Gertrude Bell and Iraq - A Life and Legacy

Thu 12 - Fri 13 Sep 2013, 10:30 - 17:00

Thursday & Friday, 12 & 13 September 2013, 9.30am to 5.30pm/9.30am to 4.00pm
Venue: The British Academy, 10-11 Carlton House Terrace, London SW1Y 5AH

Exactly 90 years after the foundation of the Iraq Museum and a decade on from the 2003 invasion and occupation of Iraq, this was an appropriate moment to examine the life and legacy of Gertrude Lowthian Bell (1868-1926), the renowned scholar, explorer, writer, archaeologist and British civil servant. This was the first major international conference to examine Bell’s extensive work in Iraq. It focused on her role in shaping British policy in the Middle East, especially the establishment of the Iraqi monarchy and state, her interests in Iraq’s past (she was instrumental in the foundation of the Iraq Museum in 1923), and reflect on her legacy for modern Iraq and neighbouring regions.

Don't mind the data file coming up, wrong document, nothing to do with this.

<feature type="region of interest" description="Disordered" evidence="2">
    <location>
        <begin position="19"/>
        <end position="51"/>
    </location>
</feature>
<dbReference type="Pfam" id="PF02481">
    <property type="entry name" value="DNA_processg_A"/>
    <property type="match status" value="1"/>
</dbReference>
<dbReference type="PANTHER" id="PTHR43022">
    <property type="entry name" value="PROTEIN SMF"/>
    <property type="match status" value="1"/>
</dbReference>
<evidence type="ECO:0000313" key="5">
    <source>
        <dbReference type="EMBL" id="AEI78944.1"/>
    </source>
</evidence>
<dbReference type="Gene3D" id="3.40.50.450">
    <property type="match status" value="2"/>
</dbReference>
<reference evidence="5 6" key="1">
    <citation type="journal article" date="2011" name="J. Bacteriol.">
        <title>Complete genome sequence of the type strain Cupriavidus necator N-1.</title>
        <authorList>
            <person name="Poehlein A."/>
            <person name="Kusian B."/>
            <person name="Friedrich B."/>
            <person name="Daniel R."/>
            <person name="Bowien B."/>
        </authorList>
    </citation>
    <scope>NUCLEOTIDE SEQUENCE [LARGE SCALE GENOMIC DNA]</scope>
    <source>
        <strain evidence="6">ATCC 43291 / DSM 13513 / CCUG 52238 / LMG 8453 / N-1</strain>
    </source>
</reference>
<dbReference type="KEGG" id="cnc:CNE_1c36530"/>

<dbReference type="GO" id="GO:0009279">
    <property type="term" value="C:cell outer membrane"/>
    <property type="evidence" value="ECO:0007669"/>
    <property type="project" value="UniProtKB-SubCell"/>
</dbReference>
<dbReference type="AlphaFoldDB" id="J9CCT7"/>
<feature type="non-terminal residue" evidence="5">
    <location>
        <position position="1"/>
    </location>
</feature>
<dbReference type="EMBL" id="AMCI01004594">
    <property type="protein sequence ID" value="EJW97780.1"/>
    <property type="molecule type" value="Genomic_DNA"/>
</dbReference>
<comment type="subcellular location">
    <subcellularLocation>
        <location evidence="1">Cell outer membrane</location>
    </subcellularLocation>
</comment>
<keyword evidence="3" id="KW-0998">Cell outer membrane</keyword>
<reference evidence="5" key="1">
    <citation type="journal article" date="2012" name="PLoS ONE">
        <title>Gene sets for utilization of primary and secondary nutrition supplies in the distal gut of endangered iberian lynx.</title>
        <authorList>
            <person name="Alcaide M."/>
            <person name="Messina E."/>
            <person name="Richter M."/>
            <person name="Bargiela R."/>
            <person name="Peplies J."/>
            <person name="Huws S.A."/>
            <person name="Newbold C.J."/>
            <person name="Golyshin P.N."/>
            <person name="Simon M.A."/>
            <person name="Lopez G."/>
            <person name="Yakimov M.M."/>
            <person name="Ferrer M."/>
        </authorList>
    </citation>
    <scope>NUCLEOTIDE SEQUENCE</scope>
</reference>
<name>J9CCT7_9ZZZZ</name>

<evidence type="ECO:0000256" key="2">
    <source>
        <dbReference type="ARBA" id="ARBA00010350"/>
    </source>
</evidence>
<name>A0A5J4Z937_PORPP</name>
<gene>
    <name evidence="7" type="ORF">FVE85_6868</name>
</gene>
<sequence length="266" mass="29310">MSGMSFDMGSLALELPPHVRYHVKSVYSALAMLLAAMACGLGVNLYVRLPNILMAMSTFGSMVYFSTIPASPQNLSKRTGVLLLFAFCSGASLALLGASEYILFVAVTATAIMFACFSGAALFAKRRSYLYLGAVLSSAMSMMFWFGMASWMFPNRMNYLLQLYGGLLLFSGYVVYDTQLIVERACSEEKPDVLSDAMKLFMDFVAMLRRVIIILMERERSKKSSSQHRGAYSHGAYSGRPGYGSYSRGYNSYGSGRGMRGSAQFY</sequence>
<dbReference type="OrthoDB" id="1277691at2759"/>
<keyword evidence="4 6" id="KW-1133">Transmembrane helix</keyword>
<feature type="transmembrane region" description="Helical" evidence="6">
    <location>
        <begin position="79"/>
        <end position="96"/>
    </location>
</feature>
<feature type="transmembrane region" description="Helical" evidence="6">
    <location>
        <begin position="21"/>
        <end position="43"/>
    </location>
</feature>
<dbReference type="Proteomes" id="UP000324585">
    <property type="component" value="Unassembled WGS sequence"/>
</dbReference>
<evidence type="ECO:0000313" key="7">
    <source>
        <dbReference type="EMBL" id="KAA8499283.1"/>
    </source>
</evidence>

This conference was organised by the British Institute for the Study of Iraq (Gertrude Bell Memorial) and the British Academy, in collaboration with the Gertrude Bell Archive at Newcastle University. 

The conference opened with a Panel Discussion on Britain and the Occupations of Iraq, held at the Royal Society on Wednesday 11 September 2013. Download a copy of the Gertrude Bell programme (covering both the panel discussion and the conference).

Links to audio recordings of the conference sessions (via BISI website):
12 September, Session I: Gertrude Bell & the Ottoman Empire
12 September, Session II: Gertrude Bell & the Making of the Iraqi State (pt 1)
12 September, Session II: Gertrude Bell & the Making of the Iraqi State (pt 2)
13 September, Session III: Gertrude Bell - A Woman in a Man's World
13 September, Session IV: Gertrude Bell & Archaeology
13 September, Session V: Gertrude Bell & Iraqi Heritage

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